Let’s move now to Financial Services, for our Financial Services segment the second quarter will probably be the most challenging of the year. S&P peaked last year in the second quarter achieving its highest levels of revenue and operating profit as a structured finance market continued to surge. In face of tough comparisons this year, diversification and cost containment where critical factors in our performance.
For the second quarter revenue declined 10.4%, operating profit including a $15.2 million pre-tax restructuring charge was down 25.4% and operating margin was 40.7% down from 48.9% last year. Restructuring charges reduced the operating margin in the second quarter by just over 200 basis points. In a typical first half Financial Services produced an operating margin of 40.5% and that includes the second quarter restructuring charge. The restructuring charge reduced the operating margin by 110 basis points.
The performance underscores some very key components about the outlook for Financial Services. First, diversification contributed importantly to our results. Secondly, our strategy buffers Standard & Poor’s against the decline in new issuance. Three, the cost containment will continue to be a priority and fourth, while there have been more headlines and new rule and regulatory proposals in recent weeks there is no change in our assessment of legal or regulatory risks. In my opinion, both remain low. Fifth, our guidance for the segment in 2008 remains unchanged.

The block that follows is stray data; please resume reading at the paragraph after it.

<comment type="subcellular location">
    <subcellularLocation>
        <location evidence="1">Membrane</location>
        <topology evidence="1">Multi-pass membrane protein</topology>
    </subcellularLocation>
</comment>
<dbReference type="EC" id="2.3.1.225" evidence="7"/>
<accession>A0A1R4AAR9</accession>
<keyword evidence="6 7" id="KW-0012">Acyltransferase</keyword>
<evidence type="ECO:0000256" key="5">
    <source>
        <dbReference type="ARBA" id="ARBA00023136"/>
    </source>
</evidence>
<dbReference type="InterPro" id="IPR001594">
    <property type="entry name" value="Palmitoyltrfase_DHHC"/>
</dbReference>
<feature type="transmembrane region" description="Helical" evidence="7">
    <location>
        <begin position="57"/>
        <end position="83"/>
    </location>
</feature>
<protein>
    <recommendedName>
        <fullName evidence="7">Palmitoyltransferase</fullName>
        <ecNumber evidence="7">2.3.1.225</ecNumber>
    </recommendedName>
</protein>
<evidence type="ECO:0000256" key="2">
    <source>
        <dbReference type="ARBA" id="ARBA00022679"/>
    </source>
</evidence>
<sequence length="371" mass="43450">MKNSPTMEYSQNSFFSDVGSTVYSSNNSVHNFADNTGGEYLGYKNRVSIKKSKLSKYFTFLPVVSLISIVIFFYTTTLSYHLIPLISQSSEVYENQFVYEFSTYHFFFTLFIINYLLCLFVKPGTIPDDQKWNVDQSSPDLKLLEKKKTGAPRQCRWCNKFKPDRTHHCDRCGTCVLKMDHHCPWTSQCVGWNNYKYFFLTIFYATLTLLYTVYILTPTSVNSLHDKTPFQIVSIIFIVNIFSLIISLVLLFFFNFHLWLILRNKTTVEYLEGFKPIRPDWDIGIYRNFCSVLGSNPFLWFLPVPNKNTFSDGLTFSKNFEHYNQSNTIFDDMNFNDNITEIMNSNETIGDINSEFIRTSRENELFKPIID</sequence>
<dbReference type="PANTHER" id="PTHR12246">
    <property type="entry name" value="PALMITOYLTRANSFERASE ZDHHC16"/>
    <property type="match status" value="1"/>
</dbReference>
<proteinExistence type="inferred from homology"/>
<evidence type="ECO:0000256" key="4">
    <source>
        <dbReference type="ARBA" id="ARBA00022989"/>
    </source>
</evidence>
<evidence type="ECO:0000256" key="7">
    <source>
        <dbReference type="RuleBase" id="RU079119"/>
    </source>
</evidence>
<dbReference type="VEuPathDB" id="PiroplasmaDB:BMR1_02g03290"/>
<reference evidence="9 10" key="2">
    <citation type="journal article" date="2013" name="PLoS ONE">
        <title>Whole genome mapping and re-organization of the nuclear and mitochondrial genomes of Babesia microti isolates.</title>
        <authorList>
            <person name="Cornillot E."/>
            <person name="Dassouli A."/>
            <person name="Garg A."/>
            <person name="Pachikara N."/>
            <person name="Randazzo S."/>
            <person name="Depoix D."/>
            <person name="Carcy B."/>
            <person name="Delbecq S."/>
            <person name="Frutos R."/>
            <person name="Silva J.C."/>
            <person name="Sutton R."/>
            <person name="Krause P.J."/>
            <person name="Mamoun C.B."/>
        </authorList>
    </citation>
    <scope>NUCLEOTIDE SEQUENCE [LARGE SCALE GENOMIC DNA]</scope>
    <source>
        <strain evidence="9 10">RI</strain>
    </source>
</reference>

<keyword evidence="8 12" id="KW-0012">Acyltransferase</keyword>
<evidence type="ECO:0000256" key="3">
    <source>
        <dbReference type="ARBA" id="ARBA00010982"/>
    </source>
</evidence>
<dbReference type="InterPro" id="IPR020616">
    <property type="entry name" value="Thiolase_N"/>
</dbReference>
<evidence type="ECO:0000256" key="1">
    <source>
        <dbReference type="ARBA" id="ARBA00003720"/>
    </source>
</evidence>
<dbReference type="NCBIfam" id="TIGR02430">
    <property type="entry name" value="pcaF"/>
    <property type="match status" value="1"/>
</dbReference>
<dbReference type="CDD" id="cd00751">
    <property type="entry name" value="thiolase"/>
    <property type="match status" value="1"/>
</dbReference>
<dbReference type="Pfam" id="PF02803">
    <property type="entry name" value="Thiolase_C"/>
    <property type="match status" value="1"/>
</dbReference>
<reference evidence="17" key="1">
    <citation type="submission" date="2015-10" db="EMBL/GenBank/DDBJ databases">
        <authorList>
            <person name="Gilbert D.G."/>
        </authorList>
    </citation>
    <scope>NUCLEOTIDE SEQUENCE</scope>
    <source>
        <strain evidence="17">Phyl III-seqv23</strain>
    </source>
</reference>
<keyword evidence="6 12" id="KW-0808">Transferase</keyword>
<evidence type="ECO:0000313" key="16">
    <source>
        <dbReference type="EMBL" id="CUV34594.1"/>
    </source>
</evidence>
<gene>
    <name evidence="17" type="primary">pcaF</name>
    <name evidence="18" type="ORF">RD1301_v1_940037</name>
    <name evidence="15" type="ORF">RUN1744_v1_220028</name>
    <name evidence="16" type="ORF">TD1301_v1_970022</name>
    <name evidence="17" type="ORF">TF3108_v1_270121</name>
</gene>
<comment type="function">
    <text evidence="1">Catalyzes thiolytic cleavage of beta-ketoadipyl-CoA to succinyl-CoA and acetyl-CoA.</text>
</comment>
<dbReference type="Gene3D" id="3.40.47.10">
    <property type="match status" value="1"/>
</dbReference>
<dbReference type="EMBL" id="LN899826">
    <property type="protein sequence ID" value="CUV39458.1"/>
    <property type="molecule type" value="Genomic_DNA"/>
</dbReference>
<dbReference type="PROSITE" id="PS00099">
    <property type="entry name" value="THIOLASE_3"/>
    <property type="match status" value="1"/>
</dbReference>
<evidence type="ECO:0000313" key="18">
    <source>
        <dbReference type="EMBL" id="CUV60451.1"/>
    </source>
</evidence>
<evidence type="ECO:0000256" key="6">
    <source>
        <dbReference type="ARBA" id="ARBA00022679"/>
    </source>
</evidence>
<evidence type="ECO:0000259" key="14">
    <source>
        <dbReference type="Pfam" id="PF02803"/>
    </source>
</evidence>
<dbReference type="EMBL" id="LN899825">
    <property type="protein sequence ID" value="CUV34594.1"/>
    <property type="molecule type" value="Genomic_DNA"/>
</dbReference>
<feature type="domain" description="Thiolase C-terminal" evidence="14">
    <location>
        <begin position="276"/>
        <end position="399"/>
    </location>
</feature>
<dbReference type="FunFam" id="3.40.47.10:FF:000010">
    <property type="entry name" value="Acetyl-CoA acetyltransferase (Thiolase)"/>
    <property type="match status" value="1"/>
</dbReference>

If the decline we experience in the first half in structured finance continues for the remainder of the year then we believe that revenue for Financial Services could be off 7% to 9% in 2008. Under these circumstances we would also expect a 500 to 600 basis point pull back in the segments operating profit but that’s if we experience the decline in structured finance that we saw in the first half.
Now let’s examine these points in more detail and let’s start with the impact of diversification. A key aspect of diversification is illustrated by this table which compares results of Financial Services with new issue dollar volume in the bond market. Revenue for the Financial Services decline 10.4% and S&P Credit Market Services was off 20.1%. Global new issues dollar volume fell 32.5% in the second quarter. Domestic revenue for the credit market services was off 30.6% while total US new issue dollar volume fell by 44.4%.